8. Hi - Just joined the forum and I am looking to get a wall charger for my plug in, I have read some horror stories about Chargemaster and was wondering which company you went for the installation. Thanks. 

  9. Get the correct battery from Toyota. I'm fairly certain that it is a gel battery, like the original. The battery for the Gen 2 is in the boot. So if the car is rear-ended and the battery cracks, then a conventional battery is likely to spray the occupants with battery acid. Not a nice thought.
  10. Ancient Nerd

    PHEV

    There is definitely an option to stop the recirculation coming on at startup, because I changed it on the Gen 4 after getting very fed up with it. The snag is that it was over two years ago, so I can't remember what the setting is. So far, it hasn't affected me on the PHEV, however I guess it will do so soon as the weather gets colder. The one thing that I do remember, is that its description on the car menus bears no relation to recirculation. I think it was some sort of ECO setting. I only found it because someone else got there first. I suspect that it might have been Grumpy Cabbie. If not, then possibly it was on Priuschat somewhere. Anyway, I'll look soon.
  11. Hi Phil, I've just measured mine. It is actually seven metres, excluding the length of the plugs, with thee control box around 1/2 metres from the plug end. The only available outdoor socket was about 15 metres from the nearest place I could get the car. So I bought a 10 metre IP rated extension lead to extend it to the plug. Unfortunately, the 13 amp plug on the granny lead is massive, making it totally impossible to close the cover on the extension socket. I ended up with a large plant pot (builders buckets weren't big enough) upside down over the plug and socket connection to keep it dry, with another over the control box where I also stored the car plug when not in use. Less than ideal, but there were three RCDs in series before the car.. To play safe, I also reduced the charging current to 8 amps from the standard 10. Fortunately, I had a proper charger installed just before the weekend. Not from Chargemaster - another story- but life is now a lot less stressful without having to crawl under hedges.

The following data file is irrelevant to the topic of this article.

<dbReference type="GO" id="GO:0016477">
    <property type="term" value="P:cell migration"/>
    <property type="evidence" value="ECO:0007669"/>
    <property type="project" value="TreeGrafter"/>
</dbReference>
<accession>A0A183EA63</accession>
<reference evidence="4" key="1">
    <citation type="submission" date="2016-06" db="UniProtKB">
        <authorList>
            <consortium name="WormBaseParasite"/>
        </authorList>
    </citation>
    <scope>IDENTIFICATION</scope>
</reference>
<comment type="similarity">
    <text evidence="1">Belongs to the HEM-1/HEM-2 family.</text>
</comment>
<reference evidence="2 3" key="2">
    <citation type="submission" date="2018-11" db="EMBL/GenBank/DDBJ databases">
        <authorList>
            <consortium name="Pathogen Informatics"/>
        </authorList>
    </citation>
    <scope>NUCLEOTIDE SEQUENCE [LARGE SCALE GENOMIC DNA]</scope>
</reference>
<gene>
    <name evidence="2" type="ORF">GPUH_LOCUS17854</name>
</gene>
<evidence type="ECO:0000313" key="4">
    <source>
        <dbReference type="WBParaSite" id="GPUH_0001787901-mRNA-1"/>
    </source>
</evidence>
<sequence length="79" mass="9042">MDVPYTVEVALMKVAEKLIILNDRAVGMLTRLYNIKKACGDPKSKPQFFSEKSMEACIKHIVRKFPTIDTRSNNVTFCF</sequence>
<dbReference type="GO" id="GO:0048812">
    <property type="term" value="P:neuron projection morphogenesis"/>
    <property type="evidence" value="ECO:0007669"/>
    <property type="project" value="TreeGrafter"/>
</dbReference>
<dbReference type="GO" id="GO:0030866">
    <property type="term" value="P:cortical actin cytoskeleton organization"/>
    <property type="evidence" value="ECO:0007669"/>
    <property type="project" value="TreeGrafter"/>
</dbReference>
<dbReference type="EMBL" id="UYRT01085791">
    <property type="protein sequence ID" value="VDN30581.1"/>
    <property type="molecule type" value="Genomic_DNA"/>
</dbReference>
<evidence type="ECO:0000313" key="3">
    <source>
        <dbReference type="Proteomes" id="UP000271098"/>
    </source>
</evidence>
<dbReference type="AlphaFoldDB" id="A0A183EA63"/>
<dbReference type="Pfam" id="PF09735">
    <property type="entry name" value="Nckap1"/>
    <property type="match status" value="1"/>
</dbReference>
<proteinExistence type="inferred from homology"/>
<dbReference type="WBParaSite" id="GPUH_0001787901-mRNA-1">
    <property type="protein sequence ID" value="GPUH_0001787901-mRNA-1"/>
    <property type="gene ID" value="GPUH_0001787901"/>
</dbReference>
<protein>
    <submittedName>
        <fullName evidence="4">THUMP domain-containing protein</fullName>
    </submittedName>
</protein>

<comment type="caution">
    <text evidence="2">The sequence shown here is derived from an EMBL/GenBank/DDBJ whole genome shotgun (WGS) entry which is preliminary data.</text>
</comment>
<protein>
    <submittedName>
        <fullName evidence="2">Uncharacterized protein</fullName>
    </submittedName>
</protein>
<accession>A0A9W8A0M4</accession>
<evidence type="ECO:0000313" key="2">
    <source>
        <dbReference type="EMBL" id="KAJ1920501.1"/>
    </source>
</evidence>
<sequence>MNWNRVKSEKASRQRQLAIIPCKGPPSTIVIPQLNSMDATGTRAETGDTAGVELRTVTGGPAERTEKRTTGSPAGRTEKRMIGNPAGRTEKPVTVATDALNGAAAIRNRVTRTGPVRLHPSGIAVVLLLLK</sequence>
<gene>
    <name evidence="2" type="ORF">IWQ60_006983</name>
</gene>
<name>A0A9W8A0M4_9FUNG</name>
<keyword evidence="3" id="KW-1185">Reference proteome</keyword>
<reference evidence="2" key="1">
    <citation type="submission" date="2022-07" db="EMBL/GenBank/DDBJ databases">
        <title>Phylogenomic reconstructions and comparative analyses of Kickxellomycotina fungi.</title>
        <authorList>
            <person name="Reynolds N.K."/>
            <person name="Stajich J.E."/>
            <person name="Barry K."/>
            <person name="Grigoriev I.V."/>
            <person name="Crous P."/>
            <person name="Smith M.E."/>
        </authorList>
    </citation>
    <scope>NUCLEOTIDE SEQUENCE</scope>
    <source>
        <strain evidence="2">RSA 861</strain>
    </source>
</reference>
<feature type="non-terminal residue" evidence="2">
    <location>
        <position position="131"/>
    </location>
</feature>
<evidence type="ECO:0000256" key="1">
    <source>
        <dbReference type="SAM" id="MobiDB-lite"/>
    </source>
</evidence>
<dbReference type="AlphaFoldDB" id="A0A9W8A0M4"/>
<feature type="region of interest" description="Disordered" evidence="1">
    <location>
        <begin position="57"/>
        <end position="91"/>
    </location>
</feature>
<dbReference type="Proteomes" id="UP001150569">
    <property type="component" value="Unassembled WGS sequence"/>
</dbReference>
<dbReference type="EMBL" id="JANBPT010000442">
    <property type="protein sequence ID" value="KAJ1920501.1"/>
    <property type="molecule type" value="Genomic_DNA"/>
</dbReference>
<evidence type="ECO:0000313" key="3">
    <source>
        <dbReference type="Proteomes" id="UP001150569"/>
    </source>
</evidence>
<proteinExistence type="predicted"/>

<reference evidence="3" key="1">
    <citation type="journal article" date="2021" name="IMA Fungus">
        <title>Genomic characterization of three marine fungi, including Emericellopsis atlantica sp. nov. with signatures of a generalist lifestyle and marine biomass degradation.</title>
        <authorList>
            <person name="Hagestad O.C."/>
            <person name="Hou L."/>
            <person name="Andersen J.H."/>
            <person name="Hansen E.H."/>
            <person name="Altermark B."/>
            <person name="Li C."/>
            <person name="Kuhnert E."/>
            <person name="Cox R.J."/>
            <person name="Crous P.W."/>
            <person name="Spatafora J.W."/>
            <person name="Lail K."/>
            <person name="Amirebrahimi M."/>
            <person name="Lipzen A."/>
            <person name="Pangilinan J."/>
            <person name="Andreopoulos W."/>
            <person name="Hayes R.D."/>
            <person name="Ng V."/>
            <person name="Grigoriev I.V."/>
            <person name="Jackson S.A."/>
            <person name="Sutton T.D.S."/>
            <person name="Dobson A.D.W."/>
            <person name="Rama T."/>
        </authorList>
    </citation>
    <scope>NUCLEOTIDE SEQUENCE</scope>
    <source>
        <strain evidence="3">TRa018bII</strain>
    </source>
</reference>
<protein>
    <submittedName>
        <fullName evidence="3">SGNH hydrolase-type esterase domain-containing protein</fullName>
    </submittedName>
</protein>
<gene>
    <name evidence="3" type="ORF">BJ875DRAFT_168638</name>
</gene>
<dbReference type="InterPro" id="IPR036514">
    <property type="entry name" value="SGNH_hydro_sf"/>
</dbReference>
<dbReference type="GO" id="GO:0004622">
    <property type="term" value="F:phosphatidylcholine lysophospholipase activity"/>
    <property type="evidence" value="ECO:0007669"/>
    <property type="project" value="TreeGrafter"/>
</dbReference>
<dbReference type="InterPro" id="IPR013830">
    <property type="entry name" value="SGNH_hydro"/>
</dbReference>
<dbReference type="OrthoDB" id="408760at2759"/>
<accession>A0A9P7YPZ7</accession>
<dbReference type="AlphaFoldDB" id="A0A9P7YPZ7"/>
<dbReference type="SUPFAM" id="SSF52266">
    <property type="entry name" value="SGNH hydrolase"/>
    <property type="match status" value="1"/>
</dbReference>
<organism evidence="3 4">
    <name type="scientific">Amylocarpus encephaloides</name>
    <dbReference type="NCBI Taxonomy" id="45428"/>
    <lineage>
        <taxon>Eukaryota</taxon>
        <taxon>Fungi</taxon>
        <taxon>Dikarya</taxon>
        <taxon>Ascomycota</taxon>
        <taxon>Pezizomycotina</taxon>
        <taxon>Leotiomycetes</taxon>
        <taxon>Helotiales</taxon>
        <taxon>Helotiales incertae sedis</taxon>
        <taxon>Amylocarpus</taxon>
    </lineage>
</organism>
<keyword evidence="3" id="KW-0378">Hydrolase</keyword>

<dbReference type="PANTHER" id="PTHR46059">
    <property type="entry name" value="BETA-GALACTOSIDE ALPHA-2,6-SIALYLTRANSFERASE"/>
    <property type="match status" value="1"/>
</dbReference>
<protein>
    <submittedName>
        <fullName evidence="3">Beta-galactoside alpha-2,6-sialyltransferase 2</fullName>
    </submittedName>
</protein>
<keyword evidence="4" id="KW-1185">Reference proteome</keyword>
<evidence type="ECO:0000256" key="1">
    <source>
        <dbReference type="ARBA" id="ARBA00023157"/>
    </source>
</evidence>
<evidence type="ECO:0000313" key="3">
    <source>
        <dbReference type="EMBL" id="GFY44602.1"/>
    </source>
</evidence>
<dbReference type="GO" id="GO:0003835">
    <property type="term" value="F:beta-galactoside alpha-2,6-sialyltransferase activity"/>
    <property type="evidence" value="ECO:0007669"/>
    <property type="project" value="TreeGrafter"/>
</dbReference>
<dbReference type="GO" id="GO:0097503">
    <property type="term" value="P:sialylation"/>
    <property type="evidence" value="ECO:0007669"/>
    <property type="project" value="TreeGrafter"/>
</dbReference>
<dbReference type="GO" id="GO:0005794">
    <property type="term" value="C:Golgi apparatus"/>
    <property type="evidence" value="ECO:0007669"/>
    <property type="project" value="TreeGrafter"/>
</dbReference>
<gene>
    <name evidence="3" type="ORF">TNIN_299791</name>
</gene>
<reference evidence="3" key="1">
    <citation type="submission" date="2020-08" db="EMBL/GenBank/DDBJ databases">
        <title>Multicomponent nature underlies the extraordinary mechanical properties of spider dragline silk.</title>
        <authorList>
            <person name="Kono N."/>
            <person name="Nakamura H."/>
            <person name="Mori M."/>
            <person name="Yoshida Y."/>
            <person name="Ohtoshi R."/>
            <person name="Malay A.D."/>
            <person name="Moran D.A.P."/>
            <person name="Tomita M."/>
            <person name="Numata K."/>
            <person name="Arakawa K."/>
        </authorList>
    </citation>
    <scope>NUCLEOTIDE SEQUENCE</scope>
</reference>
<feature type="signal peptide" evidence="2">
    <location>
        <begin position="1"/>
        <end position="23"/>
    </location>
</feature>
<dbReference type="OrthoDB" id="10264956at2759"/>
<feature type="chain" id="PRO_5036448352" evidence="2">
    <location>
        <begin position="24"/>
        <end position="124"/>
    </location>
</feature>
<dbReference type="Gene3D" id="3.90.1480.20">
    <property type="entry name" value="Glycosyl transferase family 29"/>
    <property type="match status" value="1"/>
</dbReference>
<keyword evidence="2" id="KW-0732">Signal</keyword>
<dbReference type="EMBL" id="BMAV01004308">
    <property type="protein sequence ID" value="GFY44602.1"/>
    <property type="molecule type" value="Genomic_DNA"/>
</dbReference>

12. Ancient Nerd

    PHEV

    Correct, it is seriously annoying. The nearest I can get is to switch to sidelights when parked and still in the car, so that I don't blind passing pedestrians.
  13. There is no dipstick. I must admit that I rarely used the one on the Gen 3. I have always topped it up at regular intervals to ensure you never run out. In my case that was usually monthly. I always found that you could hear the fluid I. The filler pipe when it got near to full, so you could slow down before it reached the top.
  14. Ancient Nerd

    PHEV

    At least the PHEV has the battery as a reason for losing boot space. I still can't see the justification for filling the standard Prius under boot space with a load of polystyrene foam.
  15. The description says that it is intended for use in Toyota (and Honda) hybrids. However, I would be very reluctant to use it while your Auris is still under warranty, unless I knew that this grade had Toyota approval. It has API SN rating, which should be OK, but I'd still want it confirmed. I've got no problems with Motul oils, I've used them a lot in the past. Although I've had my car serviced at the dealer for many years now, I usually take my own oil. This started with a Renault Laguna diesel that had 18,000 mile sevice intervals and specified semi-synthetic oil. I bought an electric oil extractor, and changed the oil mid-service using fully synthetic Motul oil from Opie. As this was a lot cheaper, and better, than the dealer supplied stuff, I took it to the dealer for the full service, and have done so ever since. I carried on using Motul oils until they suddenly jumped in price, when I switched to Total Quartz 9000. Between these two oils, they have covered well over 300,000 miles ( of around 435,000 miles) for hybrids in our family. I've also uset Toyota oil for two or three services when it was available at a very reasonable price from a Toyota dealer on eBay, but I prefer to use oil from one of tbe major producers. I now use Shell Helix Ultra, because it is available from Opie at a good price, and more importantly, I don't think any other company matches the amount of R & D that Shell puts into its lubricants. I'd have switched to this much earlier, but they have only recently started producing a 0w20 oil.